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Motivating the workforce

Chinese telecoms company Huawei has successfully implemented steps to forge joint value into a competitive advantage, according to an article in European …

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A fresh look at telecoms giant Huawei

A new book on the leadership and culture of Chinese telecoms company Huawei, co-authored by Professor David De Cremer of Cambridge Judge, …

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Shifting work structures in China

Chinese companies need to find new ways to manage and motivate employees as the country moves from a manufacturing to a service …

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Transparent illusions

Transparency in business can backfire if not handled correctly, Cambridge Judge Business School Professor David De Cremer writes in Harvard Business Review. …

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Are your negotiation tactics ethical?

Cambridge Judge professor David De Cremer says it can depend on your nationality and that of the other party. Negotiations are a …

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Faculty news update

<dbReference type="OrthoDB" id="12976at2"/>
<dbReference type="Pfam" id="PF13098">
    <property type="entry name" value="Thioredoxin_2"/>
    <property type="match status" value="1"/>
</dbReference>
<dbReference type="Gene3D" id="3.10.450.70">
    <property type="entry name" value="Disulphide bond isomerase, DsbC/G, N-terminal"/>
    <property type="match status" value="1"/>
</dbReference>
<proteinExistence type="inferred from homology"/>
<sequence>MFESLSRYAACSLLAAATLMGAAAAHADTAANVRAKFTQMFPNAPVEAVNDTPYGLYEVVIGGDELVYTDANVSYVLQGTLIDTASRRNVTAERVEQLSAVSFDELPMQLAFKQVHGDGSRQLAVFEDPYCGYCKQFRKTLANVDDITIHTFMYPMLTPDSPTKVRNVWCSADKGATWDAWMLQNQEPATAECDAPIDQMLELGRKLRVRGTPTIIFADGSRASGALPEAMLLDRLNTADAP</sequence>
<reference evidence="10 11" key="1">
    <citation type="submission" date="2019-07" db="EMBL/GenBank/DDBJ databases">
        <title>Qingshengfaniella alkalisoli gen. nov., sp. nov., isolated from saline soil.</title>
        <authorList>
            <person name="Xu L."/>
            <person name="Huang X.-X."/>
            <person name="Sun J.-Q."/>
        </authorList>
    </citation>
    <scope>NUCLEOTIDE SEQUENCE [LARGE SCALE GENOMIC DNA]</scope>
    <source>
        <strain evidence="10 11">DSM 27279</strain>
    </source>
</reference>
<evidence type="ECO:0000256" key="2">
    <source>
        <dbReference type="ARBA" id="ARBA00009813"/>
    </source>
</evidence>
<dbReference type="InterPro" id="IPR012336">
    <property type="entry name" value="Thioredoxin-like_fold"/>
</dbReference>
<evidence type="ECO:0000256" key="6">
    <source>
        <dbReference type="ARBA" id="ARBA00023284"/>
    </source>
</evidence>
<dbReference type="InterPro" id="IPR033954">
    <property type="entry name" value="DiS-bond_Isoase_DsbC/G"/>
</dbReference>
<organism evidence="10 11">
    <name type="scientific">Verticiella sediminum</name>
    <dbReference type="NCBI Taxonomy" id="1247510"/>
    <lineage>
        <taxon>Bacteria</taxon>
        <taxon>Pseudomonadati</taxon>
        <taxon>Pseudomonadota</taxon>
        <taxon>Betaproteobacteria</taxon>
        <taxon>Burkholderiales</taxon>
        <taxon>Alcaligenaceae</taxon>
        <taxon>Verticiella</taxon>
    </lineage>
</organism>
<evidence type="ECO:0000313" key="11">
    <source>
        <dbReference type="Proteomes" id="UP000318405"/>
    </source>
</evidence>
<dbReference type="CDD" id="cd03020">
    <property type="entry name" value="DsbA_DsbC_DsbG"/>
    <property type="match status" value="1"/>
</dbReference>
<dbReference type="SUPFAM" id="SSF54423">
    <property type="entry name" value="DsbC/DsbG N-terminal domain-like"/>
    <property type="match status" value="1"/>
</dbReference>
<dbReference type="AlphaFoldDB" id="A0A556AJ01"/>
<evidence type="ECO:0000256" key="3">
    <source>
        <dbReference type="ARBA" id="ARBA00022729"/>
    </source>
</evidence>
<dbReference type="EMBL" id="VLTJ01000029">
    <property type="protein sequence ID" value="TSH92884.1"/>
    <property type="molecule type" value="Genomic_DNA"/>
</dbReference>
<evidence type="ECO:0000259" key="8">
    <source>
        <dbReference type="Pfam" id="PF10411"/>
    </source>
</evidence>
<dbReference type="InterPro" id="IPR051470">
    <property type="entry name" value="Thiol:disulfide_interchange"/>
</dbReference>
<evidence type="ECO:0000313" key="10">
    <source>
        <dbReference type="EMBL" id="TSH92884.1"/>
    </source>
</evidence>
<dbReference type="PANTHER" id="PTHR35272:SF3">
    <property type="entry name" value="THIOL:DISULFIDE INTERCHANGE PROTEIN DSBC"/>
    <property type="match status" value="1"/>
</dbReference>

A regular update on articles, awards and other developments involving Cambridge Judge Business School faculty and fellows. Article co-authored by Dr Khaled …

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Good leaders make mistakes. This is why.

Research from Professor David De Cremer says that the worst thing you can do is believe your own hype. When Indian family-firm …

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Xinhua Finance: Digital platforms need responsible leadership

Recent scandals in digital companies like Facebook and Badu show a lack of responsible leadership, says David De Cremer, KPGM Professor of …

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4 Traders: Employees receive feedback better when it’s measured against their past performance rather than their peers

A study co-authored by David De Cremer, KPMG Professor of Management Studies at Cambridge Judge Business School, says employees feel an evaluation …

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The European Business Review: Why forgiveness should be part of compliance strategy

David De Cremer, KPMG Professor of Management Studies at Cambridge Judge Business School, discuses compliance strategies and why forgiveness plays an important …